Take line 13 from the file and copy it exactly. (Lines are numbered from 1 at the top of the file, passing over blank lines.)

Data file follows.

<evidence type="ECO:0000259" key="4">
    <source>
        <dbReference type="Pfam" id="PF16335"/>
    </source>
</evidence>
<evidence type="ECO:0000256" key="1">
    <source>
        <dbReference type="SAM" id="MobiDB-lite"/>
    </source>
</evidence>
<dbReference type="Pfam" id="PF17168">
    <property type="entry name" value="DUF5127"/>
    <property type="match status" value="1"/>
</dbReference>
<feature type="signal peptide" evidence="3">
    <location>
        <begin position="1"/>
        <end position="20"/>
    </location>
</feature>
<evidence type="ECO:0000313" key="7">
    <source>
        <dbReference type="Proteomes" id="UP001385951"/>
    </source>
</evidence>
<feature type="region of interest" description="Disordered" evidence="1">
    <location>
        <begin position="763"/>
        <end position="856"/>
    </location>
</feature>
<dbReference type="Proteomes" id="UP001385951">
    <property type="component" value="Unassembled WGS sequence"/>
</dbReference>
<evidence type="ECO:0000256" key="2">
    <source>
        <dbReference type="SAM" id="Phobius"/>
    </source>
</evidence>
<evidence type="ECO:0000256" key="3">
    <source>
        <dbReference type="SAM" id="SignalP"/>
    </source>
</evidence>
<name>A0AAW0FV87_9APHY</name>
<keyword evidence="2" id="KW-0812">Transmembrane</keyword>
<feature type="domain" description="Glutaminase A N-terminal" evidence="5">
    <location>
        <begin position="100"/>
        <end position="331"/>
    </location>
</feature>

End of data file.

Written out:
    <property type="match status" value="1"/>